Dalit women show the way to a sustainable future in agriculture in the Zaheerabad region of Andhra Pradesh.
IT was the morning of Makar Sankranti, the harvest festival. In a Machnoor village in the Zaheerabad region of Medak district in Andhra Pradesh, on the grounds of the "Green School" run by the Deccan Development Society (DDS), a local grassroots organisation, preparations were on to flag off a jatra (journey) to mark the revival of organic agricultural practices in dozens of villages.
Ten decorated bullock carts stood ready to start a journey through 62 villages. Over the next 35 days they would, in two batches, spend a day at each village displaying the local seed diversity of kharif and rabi crops. Two of the carts would also display traditional foods that have begun to reappear in the people's daily diets.
In contrast to the splendour of the decorations on the carts (every side was painted with different motifs in rich earthy colours), the flagging-off was a simple ceremony. Sixtytwo Dalit women farmers arrived from the participating villages, each carrying a clay pot filled with seed from their areas. As they walked in single file to the "seed bank" (a programme initiated by the DDS) to make their offering and light a diya (lamp), the women broke into song extolling the virtues of traditional cropping methods.
What gave the DDS the impetus to organise the jatra was the National Biodiversity Strategy and Action Plan (NBSAP), a project initiated by the Union Ministry of Environment and Forests(MoEP). The NBSAP, whose technical execution is coordinated by Kalpavriksh, an environmental action group, aims to produce action plans for the whole country (Frontline, February 2, 2001). The plans will cover wildlife, crop and livestock diversity and micro-organisms, and will deal with conservation, sustainable use, and issues of social and economic equity in the use of natural resources. In contrast to earlier national plans, that were written by a handful of consultants, the NBSAP will have for its base plans that are written for smaller geographical units (States and Union Territories, local areas within States, and inter-State ecoregions) and themes that are closely linked with biodiversity (health, culture, policies and law, economic valuation, and so on).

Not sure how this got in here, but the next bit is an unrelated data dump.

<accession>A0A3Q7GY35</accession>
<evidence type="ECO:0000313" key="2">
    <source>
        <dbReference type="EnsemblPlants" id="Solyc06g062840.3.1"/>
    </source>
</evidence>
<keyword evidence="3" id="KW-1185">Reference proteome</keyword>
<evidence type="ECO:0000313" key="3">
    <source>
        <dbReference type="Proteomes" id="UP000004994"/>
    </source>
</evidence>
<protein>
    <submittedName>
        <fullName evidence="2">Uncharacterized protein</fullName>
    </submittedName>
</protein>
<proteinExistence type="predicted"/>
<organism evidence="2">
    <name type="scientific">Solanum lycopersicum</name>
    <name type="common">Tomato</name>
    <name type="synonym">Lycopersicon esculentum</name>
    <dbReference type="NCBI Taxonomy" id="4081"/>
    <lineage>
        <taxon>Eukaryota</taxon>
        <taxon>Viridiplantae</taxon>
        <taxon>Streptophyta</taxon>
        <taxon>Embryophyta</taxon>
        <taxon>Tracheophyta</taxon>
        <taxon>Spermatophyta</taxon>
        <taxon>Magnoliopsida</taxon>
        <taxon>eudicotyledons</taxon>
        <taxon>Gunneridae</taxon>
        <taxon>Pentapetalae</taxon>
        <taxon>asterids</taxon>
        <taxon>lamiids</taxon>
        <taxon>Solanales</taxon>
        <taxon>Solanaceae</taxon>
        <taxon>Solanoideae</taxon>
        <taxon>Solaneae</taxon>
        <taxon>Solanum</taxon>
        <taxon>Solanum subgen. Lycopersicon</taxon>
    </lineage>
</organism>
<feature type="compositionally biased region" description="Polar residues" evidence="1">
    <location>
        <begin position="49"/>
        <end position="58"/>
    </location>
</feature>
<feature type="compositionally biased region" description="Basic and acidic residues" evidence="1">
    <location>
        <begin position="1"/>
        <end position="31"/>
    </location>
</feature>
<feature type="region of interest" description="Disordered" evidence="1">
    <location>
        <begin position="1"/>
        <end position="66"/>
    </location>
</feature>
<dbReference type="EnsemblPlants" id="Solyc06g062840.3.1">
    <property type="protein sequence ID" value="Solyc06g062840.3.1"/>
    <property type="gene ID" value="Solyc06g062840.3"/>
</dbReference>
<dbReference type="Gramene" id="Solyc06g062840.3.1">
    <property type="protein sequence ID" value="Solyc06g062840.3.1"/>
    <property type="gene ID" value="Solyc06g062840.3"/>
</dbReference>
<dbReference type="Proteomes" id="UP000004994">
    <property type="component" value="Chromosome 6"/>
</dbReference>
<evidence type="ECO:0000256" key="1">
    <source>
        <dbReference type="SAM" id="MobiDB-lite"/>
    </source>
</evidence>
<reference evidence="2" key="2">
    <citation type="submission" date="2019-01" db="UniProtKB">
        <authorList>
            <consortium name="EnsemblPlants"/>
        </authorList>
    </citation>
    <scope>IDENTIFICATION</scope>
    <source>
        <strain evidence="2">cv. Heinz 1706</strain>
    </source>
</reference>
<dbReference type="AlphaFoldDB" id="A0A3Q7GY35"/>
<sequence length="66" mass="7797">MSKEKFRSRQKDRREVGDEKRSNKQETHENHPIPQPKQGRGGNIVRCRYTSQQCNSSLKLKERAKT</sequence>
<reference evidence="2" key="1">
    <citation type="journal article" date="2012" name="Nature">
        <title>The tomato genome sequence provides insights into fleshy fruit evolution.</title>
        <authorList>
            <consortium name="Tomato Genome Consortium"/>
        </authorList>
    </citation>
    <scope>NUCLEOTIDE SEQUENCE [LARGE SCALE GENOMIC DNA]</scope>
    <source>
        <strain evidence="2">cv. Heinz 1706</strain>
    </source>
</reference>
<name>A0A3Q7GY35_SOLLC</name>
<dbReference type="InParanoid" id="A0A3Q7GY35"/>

At each of the 62 villages that the jatra visited, a meeting was held with the farmers, at which issues related to agricultural sustainability, biodiversity and cultural traditions were discussed. From these have emerged action plans for each village, which have been compiled to form a draft action plan for the Deccan area.
On February 17, Shamsuddinpur, a village in Medak district, established itself on the agricultural map of the country. The jatra ended at the village, with women from all the participating villages, and all the bullock carts, converging on it for a day-long ceremony, which included the release of the draft action plan.
The key participants reported that the response to the jatra had been enormous. In many villages, elders broke down when they saw seed varieties that they had lost long ago and recounted how their lives were so much better in those days. An old woman in Jeerlapalli village said she could now die in peace as what she had lost had come back to her. In some villages people went into a trance and became vehicles for the local devi to curse farmers who had switched to chemical-based farming, according to the participants of the jatra.
The discussions among the farmers covered many crucial benefits of mixed organic farming - an increase in the nutritive value of the food they consumed and the variety of fodder available to their cattle, an enhancement in soil fertility, decrease in soil erosion, an increase in immunity against illnesses and disease and a decline in pest attacks. "We used to eat a kind of jowar and a millet called taidalu, which controlled our blood sugar levels, but now we eat mainly rice and some of us suffer from diabetes," said one of the older farmers.